Negative dataset (Quorum sensing peptides taken from QSPpred and cross referenced with Quorumpeps database)

The 18 inactive peptides obtained from the BaAMPs database could not constitute a substantive negative dataset and therefore quorum-sensing peptides (QSPs) were selected for this purpose. QSPs are oligopeptides used as autoinducing molecules by Gram positive bacteria in intra-species QS known to enable the biofilm phenotype. A total of 220 unique QSPs were retrieved from QSPpred web server comprising of positive (training + independent) datasets, from which one pyrrolysine (O) containing peptide sequence was removed. The remaining 219 peptides were then manually screened and simultaneously cross-referenced with the Quorumpeps database for corresponding entries. Entries were missing for 30 peptides in Quorumpeps, 68 peptides had cyclic structures and 7 amidated linear peptides were RNAIII inhibiting (RIPs) (Fig. 1B). Out of the remaining 114 non-amidated linear peptides, 26 were identified to have antimicrobial or biofilm-inhibitory activity (EDFs, RIPs, RBPs, bacteriocin inducing) and were excluded to yield the final 88 peptide sequences which were used to train the models. Additionally, 10 QSPs were retrieved from QSPpred (with missing Quorumpeps entries) and curated from published literature as the negative independent dataset.

Support Vector Machine (SVM) and Weka

SVM-based classification was carried out by the means of the SVMlight version 6.02 software66, which has been used several times in the past to classify peptides based on their biological activity32,33. This study utilizes the Radial Basis Function (RBF) kernel from the SVMlight software. In addition to SVMlight, we have also used Weka version 3.6.12, a Java based software package with various machine learning and feature selection algorithms67. Although multiple models were developed employing all the available modules in Weka, those based on the Random Forest (RF) and J48graft classifier were found to outperform the rest.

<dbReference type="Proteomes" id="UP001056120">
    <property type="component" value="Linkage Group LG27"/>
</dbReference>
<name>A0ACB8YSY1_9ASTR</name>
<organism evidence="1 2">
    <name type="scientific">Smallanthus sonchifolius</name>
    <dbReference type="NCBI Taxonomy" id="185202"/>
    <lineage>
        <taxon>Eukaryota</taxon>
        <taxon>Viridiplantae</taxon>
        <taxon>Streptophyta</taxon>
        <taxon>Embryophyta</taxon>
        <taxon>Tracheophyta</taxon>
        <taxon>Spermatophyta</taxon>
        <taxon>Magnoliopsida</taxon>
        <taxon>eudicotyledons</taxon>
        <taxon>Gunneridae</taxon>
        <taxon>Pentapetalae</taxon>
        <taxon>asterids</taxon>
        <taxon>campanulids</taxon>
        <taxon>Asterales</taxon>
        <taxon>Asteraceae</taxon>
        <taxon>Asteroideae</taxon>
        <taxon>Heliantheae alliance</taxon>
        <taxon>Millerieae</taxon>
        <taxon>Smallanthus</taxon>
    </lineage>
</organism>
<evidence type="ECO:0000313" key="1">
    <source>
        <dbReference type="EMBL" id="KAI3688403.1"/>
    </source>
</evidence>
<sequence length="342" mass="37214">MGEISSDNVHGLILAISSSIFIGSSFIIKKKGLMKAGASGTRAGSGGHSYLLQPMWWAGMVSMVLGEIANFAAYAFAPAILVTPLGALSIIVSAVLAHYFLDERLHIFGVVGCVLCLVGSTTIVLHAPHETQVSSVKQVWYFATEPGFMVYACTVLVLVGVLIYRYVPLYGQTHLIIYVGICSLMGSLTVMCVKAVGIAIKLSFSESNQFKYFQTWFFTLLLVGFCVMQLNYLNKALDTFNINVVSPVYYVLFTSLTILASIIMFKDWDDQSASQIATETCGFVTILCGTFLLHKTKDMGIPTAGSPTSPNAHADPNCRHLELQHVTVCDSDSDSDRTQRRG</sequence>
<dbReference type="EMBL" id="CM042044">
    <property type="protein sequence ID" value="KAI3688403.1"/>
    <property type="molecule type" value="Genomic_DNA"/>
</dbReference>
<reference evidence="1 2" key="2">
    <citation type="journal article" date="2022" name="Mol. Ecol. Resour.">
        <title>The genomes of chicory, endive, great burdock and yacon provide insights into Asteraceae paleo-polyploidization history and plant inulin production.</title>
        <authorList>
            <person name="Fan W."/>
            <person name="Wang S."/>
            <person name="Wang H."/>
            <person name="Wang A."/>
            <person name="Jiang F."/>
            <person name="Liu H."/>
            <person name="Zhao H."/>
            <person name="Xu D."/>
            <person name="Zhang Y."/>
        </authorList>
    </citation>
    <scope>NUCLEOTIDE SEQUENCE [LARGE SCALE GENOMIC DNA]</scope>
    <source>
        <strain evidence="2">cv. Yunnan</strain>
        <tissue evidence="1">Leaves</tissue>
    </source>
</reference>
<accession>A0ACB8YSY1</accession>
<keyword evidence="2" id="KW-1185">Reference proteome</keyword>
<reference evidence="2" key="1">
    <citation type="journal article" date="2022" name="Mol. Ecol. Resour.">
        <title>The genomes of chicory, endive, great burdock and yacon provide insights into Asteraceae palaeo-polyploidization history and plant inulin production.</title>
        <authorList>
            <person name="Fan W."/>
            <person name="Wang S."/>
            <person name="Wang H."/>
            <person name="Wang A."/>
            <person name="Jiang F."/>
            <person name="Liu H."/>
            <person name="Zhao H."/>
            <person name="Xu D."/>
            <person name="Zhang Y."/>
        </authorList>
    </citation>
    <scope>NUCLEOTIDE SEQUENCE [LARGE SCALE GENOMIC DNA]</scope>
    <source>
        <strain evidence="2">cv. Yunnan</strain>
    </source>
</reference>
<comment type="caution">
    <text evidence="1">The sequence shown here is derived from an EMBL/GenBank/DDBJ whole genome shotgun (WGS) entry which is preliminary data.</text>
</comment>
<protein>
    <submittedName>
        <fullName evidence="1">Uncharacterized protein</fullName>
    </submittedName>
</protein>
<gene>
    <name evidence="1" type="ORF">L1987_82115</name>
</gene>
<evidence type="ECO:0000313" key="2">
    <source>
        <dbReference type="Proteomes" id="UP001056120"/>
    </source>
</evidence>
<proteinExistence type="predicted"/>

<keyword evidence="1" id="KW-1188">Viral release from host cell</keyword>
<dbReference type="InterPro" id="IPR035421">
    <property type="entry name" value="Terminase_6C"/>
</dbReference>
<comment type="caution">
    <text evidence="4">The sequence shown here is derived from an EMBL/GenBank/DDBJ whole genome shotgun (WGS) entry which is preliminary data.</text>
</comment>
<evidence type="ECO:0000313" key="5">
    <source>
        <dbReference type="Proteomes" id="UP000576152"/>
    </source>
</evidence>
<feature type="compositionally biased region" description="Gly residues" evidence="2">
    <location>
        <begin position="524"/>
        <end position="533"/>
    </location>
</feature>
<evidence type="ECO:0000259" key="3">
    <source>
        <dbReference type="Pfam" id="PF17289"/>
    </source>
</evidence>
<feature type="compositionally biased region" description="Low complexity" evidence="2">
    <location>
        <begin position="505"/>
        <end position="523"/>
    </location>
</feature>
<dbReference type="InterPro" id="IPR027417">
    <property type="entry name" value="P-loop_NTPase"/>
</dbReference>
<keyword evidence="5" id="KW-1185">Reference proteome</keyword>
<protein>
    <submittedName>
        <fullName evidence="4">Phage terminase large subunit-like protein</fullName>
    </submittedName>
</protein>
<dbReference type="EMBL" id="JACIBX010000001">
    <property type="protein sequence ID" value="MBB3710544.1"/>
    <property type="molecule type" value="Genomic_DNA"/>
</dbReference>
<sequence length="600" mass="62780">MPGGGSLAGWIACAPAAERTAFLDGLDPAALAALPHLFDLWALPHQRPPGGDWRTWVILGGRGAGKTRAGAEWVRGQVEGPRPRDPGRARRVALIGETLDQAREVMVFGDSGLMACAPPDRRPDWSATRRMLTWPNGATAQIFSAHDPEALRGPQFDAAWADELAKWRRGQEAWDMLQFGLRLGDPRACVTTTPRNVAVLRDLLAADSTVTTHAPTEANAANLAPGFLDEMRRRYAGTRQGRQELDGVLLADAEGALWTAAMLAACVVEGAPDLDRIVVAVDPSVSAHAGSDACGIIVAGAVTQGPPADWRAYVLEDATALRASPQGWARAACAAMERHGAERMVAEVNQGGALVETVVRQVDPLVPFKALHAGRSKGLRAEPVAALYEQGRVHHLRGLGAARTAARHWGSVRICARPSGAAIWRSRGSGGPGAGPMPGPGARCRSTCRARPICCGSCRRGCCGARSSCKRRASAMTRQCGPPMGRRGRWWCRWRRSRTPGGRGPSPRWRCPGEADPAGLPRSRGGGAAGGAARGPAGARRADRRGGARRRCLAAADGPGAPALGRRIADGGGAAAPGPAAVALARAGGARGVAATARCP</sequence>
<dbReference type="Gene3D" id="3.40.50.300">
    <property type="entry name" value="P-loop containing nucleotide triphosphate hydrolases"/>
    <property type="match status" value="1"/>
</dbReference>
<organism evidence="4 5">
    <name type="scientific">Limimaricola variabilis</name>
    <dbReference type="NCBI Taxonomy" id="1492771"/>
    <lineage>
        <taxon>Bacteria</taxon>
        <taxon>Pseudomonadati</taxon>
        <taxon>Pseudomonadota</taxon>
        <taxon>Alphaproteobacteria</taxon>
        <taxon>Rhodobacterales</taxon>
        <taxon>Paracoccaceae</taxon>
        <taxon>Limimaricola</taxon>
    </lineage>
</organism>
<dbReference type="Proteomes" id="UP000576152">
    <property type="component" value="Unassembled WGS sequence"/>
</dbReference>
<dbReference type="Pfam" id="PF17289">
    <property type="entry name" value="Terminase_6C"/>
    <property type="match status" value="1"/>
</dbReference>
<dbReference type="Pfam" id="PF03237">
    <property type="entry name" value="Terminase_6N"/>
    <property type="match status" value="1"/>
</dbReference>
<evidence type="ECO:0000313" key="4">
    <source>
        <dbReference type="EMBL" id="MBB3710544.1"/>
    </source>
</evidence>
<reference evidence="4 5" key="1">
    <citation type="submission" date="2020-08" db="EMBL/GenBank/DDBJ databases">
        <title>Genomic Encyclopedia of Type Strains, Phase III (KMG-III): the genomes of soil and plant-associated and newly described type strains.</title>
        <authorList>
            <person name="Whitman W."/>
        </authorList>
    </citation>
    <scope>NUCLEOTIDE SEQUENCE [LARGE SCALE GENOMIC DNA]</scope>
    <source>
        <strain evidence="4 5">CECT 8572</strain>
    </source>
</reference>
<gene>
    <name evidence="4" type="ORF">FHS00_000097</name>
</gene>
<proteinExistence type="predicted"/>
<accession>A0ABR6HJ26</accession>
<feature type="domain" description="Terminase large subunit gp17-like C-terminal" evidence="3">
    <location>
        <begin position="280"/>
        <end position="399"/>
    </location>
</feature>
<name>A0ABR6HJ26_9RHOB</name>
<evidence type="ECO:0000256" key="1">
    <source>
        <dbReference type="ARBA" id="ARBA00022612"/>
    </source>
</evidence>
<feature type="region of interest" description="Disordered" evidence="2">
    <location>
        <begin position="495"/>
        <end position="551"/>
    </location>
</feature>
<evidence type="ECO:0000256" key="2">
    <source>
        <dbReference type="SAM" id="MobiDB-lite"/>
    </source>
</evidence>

Model Generation and Feature selection

In the past, studies have proven the importance of the amino acid composition, dipeptide and tripeptide composition percentage of peptide sequences in the development of classification models that predict their therapeutic potential32,33,68. Using these very parameters as the input features for SVMlight and Weka, 2500 SVM and 433 Weka-based models were build. The models performing with an accuracy of at least 85% on the independent dataset were selected. Of these, the best results were obtained using the amino acid composition as the input feature. Hence, the amino acid composition percentage was taken as the input feature for building the SVM and Weka models that were used on the web server. Amino acid composition percentage was calculated using the following formula:

where i is any naturally occurring amino acid.

Feature selection through Weka:

It has often been demonstrated that not all properties equally contribute to the biological activity of therapeutic peptides69. Thus, feature selection techniques may help in the identification of the most significant characteristics of the peptide that contribute to its anti-biofilm activity. Therefore, CfsSubsetEval attribute evaluator with BestFirst (with parameters: -D 1 -N 5) search method (using full training set as attribute selection mode), implemented in Weka is used to extract best features from amino acid, dipeptide and tripeptide composition percentage of peptides.

Terminus datasets

In order to understand the role of N- and C-terminal residues in the ABPs and QSPs, terminus datasets were created using the N- and C-terminal residues of those peptides from main dataset which were ≥10 residues long. The following were derived from main dataset: (1) NT5 contained first five residues (5 N-terminal residues) of 78 peptides; (2) CT5 contained last five residues (5 C-terminal residues) of 53 peptides.

Sequence logos